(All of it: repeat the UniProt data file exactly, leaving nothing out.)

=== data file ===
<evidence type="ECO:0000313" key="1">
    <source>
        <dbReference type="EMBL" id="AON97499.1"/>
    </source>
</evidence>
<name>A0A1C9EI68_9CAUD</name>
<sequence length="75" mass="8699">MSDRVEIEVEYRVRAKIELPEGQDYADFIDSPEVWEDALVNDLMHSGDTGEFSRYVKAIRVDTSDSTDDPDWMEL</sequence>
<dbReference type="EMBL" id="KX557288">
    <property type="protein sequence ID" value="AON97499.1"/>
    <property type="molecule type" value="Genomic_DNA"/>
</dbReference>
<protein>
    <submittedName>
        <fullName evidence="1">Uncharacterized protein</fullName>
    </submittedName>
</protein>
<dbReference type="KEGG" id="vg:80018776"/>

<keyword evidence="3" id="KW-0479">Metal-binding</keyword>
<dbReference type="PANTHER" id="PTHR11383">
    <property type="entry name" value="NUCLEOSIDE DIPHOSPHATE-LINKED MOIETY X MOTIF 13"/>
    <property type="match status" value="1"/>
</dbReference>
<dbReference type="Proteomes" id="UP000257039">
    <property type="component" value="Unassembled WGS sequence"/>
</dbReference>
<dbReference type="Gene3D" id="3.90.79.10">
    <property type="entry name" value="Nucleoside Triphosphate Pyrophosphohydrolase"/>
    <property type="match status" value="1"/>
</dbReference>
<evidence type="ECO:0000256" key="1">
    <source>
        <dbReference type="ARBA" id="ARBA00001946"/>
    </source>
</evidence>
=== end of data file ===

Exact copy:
<evidence type="ECO:0000313" key="1">
    <source>
        <dbReference type="EMBL" id="AON97499.1"/>
    </source>
</evidence>
<name>A0A1C9EI68_9CAUD</name>
<sequence length="75" mass="8699">MSDRVEIEVEYRVRAKIELPEGQDYADFIDSPEVWEDALVNDLMHSGDTGEFSRYVKAIRVDTSDSTDDPDWMEL</sequence>
<dbReference type="EMBL" id="KX557288">
    <property type="protein sequence ID" value="AON97499.1"/>
    <property type="molecule type" value="Genomic_DNA"/>
</dbReference>
<protein>
    <submittedName>
        <fullName evidence="1">Uncharacterized protein</fullName>
    </submittedName>
</protein>
<dbReference type="KEGG" id="vg:80018776"/>

<keyword evidence="3" id="KW-0479">Metal-binding</keyword>
<dbReference type="PANTHER" id="PTHR11383">
    <property type="entry name" value="NUCLEOSIDE DIPHOSPHATE-LINKED MOIETY X MOTIF 13"/>
    <property type="match status" value="1"/>
</dbReference>
<dbReference type="Proteomes" id="UP000257039">
    <property type="component" value="Unassembled WGS sequence"/>
</dbReference>
<dbReference type="Gene3D" id="3.90.79.10">
    <property type="entry name" value="Nucleoside Triphosphate Pyrophosphohydrolase"/>
    <property type="match status" value="1"/>
</dbReference>
<evidence type="ECO:0000256" key="1">
    <source>
        <dbReference type="ARBA" id="ARBA00001946"/>
    </source>
</evidence>